Why Our Earth Is On the Line This November


For an issue so apparent and evident as climate change, it seems to be playing a minor role in the 2020 Presidential Election. The truth is that climate change is, and will continue to, affect all of us. In fact, although 42% of Joe Biden supporters say that climate change is very important to their vote, only 11% of Donald Trump supporters say this. This brings up the question on how important it is when deciding on what candidate to vote for. How different are their views on climate change? And what solutions do each of the candidates bring to the table? Surprisingly (or perhaps not surprisingly for some), Biden and Trump have two entirely different perspectives on the matter, which can be shown in their plans for climate change. Whether you are eligible or ineligible to vote, it is vital to be aware of how our ever-changing climate will be affected by this upcoming election. Our futures are at risk.

MarketWatch photo illustration/Getty Images, iStockphoto

    President Donald Trump has often been criticized for his lack of prioritization of climate change. Some of his most recognizable quotes regarding climate change that exemplify this fact include:

November 6 2012 – Trump tweets that “The concept of global warming was created by and for the Chinese in order to make U.S. manufacturing non-competitive.”

December 6, 2013 – Trump tweets that “Ice storm rolls from Texas to Tennessee – I’m in Los Angeles and it’s freezing. Global warming is a total, and very expensive, hoax!”

January 2014 – Trump goes onto Fox News declaring that climate change is a “hoax” perpetrated by “scientists [who] are having a lot of fun.”

September 21, 2015 – Trump appears on Hugh Hewitt’s radio show and says that “I’m not a believer in man-made global warming. It could be warming, and it’s going to start to cool at some point. And you know, in the early, in the 1920s, people talked about global cooling…They thought the Earth was cooling. Now, it’s global warming…But the problem we have, and if you look at our energy costs, and all of the things that we’re doing to solve a problem that I don’t think in any major fashion exists.”

    One may think, “Well, these are OLD tweets, he believes in climate change now.” For one, Trump is known for switching his views to please the American people. In addition, the Trump Administration has a plethora of policies that exemplify their lack of prioritization for climate change. In March of 2017, for example, Trump pushed for the Environmental Protection Agency to halt gathering of information on oil and gas companies regarding methane leaks. This is vital information that could have determined the role these leaks have in releasing this gas (which although is short-lived in the atmosphere, is 25 to 84 times more potent than carbon dioxide). Another striking action of his was his executive order in that same month to eliminate any restrictions regarding the United States’ production of energy. This order made it more difficult for regulations to be placed on fossil fuel industries, as cited by an administration official that “They don’t reflect the president’s priorities when it comes to dealing with climate change. We want to do it with our own policy, in our own fashion.” One of the most well-known acts of the Trump Administration relating to climate change was when he announced that the United States would be leaving the Paris Agreement in June of 2017. The Paris Climate Agreement is an accord involving almost every major country that pushes to act on climate change, and making sure that major greenhouse emitters would reduce their carbon footprint. This announcement of withdrawal for many was the confirmation of Trump’s lack of immediacy regarding climate change. This action alone shone a light on his true views:climate change is not an important issue to him. It is worth noting that withdrawing from the agreement is a lengthy and complex process, as it takes at least three times before a country can officially announce that they wish to be dropped from the agreement, and even then it takes an additional year for this to become final. However, on November 4, 2019, President Trump gave the United Nations its official notice of the U.S’ departure from the Paris Agreement.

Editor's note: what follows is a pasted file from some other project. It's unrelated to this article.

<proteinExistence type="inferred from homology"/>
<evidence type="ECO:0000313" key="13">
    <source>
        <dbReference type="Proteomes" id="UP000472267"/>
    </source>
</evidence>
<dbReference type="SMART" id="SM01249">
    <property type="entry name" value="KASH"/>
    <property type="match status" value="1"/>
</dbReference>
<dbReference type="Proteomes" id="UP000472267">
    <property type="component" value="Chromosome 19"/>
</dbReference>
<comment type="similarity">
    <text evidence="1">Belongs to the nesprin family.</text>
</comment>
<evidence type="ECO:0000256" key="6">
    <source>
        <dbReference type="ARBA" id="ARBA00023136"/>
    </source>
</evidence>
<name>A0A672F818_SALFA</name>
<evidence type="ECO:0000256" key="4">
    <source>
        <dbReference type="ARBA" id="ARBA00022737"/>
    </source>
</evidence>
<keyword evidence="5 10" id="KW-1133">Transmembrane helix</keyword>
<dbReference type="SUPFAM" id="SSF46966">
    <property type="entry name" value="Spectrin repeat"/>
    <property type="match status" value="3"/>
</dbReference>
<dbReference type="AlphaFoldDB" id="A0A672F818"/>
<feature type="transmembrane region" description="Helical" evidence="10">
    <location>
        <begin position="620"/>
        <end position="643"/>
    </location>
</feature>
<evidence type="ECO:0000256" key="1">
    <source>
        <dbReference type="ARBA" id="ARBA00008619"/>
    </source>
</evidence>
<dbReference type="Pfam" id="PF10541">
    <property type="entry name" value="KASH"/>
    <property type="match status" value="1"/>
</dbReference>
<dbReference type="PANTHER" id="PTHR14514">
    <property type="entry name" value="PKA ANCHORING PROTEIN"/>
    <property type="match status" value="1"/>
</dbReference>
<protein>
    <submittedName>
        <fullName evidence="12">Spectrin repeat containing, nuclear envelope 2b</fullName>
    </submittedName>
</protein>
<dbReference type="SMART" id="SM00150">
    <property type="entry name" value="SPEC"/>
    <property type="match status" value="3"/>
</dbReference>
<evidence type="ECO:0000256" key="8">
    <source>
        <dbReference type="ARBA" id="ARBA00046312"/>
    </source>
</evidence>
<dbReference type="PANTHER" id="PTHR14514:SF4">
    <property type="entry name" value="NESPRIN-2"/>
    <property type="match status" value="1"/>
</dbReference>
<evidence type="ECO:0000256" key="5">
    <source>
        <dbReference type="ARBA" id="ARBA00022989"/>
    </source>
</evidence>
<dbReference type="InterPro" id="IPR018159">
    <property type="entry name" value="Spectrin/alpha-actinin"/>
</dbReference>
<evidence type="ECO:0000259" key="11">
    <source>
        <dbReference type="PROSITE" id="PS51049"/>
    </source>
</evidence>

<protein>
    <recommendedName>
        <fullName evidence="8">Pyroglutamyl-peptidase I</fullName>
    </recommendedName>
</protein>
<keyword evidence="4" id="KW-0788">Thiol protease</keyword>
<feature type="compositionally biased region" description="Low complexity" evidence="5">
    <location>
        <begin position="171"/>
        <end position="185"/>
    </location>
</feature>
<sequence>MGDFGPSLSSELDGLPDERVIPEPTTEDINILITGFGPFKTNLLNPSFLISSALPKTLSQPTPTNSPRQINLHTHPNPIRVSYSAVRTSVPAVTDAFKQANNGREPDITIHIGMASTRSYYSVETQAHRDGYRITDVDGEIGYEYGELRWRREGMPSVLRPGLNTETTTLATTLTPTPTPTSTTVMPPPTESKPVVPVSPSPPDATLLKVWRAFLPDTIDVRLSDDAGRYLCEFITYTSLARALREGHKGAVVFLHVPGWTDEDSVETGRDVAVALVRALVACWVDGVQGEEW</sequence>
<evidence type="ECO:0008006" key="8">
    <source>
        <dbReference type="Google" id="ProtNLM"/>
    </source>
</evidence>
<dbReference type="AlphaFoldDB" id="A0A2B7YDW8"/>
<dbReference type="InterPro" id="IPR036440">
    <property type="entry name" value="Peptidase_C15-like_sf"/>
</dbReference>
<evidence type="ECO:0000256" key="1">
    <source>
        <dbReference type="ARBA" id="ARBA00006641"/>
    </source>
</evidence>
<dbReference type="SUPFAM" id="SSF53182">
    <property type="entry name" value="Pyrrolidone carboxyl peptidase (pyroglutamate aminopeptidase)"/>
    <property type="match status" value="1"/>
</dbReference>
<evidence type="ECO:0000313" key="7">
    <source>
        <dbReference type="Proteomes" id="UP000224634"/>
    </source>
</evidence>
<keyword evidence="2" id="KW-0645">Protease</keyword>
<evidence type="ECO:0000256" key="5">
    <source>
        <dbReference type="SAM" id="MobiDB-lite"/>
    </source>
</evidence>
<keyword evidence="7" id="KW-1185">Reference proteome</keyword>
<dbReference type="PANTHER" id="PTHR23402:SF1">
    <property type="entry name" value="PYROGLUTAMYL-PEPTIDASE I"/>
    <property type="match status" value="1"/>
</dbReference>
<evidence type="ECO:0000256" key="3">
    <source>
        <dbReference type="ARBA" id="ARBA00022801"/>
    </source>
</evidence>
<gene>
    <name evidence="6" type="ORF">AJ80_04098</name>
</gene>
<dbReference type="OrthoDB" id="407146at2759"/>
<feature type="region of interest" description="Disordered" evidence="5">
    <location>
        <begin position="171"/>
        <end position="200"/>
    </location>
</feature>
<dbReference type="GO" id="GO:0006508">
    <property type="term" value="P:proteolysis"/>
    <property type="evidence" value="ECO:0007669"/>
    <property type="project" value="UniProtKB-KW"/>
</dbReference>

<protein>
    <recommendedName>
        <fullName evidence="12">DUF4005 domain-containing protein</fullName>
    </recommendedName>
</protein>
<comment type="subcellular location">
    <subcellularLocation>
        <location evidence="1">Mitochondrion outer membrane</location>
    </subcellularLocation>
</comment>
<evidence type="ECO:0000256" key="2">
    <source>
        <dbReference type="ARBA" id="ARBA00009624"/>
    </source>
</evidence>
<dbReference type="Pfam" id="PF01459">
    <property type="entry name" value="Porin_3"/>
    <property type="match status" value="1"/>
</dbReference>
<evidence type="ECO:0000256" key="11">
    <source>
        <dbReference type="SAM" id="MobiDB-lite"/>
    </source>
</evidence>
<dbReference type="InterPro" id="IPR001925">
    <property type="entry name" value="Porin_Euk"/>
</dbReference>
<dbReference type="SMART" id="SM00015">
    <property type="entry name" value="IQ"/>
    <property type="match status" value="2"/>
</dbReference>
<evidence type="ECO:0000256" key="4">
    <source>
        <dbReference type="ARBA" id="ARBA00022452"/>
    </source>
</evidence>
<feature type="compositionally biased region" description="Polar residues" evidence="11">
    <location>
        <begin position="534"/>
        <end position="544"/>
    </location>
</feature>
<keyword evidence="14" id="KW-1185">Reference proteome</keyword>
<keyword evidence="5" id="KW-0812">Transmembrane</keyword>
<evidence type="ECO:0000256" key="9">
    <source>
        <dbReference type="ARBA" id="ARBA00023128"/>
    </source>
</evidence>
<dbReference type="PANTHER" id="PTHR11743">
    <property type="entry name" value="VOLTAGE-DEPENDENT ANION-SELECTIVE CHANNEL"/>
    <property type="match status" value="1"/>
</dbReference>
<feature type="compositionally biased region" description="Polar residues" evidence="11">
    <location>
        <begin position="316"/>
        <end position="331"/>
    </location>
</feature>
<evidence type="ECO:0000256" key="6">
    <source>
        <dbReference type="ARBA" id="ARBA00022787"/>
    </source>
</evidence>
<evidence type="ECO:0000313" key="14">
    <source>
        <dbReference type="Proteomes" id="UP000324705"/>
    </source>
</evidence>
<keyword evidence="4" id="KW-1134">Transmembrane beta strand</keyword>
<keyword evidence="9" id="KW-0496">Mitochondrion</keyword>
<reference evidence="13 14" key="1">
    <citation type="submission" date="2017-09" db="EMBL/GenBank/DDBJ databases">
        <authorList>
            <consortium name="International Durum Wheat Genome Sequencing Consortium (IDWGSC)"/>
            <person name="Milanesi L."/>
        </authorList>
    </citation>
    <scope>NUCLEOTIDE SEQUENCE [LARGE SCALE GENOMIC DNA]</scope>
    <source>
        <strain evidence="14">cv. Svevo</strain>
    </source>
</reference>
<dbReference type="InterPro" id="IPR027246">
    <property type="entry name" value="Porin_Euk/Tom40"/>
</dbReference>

Focusing on the present, it is also worth noting that Trump has touched on his plans for the future regarding climate change, and what he would do if he was re-elected. During the first Presidential Debate, President Trump spoke of his goals for the environment, saying “I want crystal clean water and air. I want beautiful clean air. We have now the lowest carbon. If you look at our numbers right now, we are doing phenomenally.” However, he failed to mention how exactly he would achieve this. Trump also mentioned how the devastating California wildfires are to blame by the state and their poor forest management (although 57% of the forest land is owned by the federal government). He also talked about lowering energy prices by rolling back former president Barack Obama’s Clean Power Plan (which limited the carbon emissions that could be released from U.S. power plants) and in the future giving incentives to the usage of electric cars. A common thread amongst Trump while talking about climate change during this debate was his lack of explanation. More times than not, he attacked former Vice President Joe Biden over the Green New Deal (which Biden has stated he does not fully support), but often lacked to expand on his own plans and initiatives.